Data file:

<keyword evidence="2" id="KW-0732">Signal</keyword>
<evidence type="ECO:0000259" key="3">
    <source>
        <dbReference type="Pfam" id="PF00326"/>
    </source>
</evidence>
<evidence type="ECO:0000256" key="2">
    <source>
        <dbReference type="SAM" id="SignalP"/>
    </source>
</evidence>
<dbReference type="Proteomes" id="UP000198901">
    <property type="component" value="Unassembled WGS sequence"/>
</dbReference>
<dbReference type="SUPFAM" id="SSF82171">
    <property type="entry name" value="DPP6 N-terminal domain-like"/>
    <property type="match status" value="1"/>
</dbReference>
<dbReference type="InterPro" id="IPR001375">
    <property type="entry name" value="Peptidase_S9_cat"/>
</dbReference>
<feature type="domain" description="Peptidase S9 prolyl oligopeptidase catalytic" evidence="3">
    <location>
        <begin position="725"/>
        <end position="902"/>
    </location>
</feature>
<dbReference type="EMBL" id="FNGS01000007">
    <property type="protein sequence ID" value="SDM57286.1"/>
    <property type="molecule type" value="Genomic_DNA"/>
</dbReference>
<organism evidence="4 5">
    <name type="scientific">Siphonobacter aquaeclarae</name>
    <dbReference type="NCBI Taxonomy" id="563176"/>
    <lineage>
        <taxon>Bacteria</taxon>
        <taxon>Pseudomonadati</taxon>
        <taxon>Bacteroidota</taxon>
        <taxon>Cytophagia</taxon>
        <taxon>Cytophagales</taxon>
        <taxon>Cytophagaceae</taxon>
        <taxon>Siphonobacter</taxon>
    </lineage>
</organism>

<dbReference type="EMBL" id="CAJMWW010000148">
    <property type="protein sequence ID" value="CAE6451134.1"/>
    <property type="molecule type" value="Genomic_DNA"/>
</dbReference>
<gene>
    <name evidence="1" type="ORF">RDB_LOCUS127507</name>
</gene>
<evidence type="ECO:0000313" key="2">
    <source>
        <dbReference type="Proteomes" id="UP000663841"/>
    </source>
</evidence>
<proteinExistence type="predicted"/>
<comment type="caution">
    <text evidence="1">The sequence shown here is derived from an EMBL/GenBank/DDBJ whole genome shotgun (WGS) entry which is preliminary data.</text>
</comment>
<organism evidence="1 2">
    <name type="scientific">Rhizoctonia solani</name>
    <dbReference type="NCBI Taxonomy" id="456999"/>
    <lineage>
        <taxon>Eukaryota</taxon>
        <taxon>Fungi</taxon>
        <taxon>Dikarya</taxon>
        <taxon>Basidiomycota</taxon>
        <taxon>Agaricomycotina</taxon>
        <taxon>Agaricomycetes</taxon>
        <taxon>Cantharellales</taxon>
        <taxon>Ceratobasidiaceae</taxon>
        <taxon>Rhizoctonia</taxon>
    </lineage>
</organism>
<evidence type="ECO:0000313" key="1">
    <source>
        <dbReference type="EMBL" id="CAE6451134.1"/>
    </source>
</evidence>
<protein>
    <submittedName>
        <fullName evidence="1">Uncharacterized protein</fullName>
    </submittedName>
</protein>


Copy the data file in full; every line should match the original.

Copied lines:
<keyword evidence="2" id="KW-0732">Signal</keyword>
<evidence type="ECO:0000259" key="3">
    <source>
        <dbReference type="Pfam" id="PF00326"/>
    </source>
</evidence>
<evidence type="ECO:0000256" key="2">
    <source>
        <dbReference type="SAM" id="SignalP"/>
    </source>
</evidence>
<dbReference type="Proteomes" id="UP000198901">
    <property type="component" value="Unassembled WGS sequence"/>
</dbReference>
<dbReference type="SUPFAM" id="SSF82171">
    <property type="entry name" value="DPP6 N-terminal domain-like"/>
    <property type="match status" value="1"/>
</dbReference>
<dbReference type="InterPro" id="IPR001375">
    <property type="entry name" value="Peptidase_S9_cat"/>
</dbReference>
<feature type="domain" description="Peptidase S9 prolyl oligopeptidase catalytic" evidence="3">
    <location>
        <begin position="725"/>
        <end position="902"/>
    </location>
</feature>
<dbReference type="EMBL" id="FNGS01000007">
    <property type="protein sequence ID" value="SDM57286.1"/>
    <property type="molecule type" value="Genomic_DNA"/>
</dbReference>
<organism evidence="4 5">
    <name type="scientific">Siphonobacter aquaeclarae</name>
    <dbReference type="NCBI Taxonomy" id="563176"/>
    <lineage>
        <taxon>Bacteria</taxon>
        <taxon>Pseudomonadati</taxon>
        <taxon>Bacteroidota</taxon>
        <taxon>Cytophagia</taxon>
        <taxon>Cytophagales</taxon>
        <taxon>Cytophagaceae</taxon>
        <taxon>Siphonobacter</taxon>
    </lineage>
</organism>

<dbReference type="EMBL" id="CAJMWW010000148">
    <property type="protein sequence ID" value="CAE6451134.1"/>
    <property type="molecule type" value="Genomic_DNA"/>
</dbReference>
<gene>
    <name evidence="1" type="ORF">RDB_LOCUS127507</name>
</gene>
<evidence type="ECO:0000313" key="2">
    <source>
        <dbReference type="Proteomes" id="UP000663841"/>
    </source>
</evidence>
<proteinExistence type="predicted"/>
<comment type="caution">
    <text evidence="1">The sequence shown here is derived from an EMBL/GenBank/DDBJ whole genome shotgun (WGS) entry which is preliminary data.</text>
</comment>
<organism evidence="1 2">
    <name type="scientific">Rhizoctonia solani</name>
    <dbReference type="NCBI Taxonomy" id="456999"/>
    <lineage>
        <taxon>Eukaryota</taxon>
        <taxon>Fungi</taxon>
        <taxon>Dikarya</taxon>
        <taxon>Basidiomycota</taxon>
        <taxon>Agaricomycotina</taxon>
        <taxon>Agaricomycetes</taxon>
        <taxon>Cantharellales</taxon>
        <taxon>Ceratobasidiaceae</taxon>
        <taxon>Rhizoctonia</taxon>
    </lineage>
</organism>
<evidence type="ECO:0000313" key="1">
    <source>
        <dbReference type="EMBL" id="CAE6451134.1"/>
    </source>
</evidence>
<protein>
    <submittedName>
        <fullName evidence="1">Uncharacterized protein</fullName>
    </submittedName>
</protein>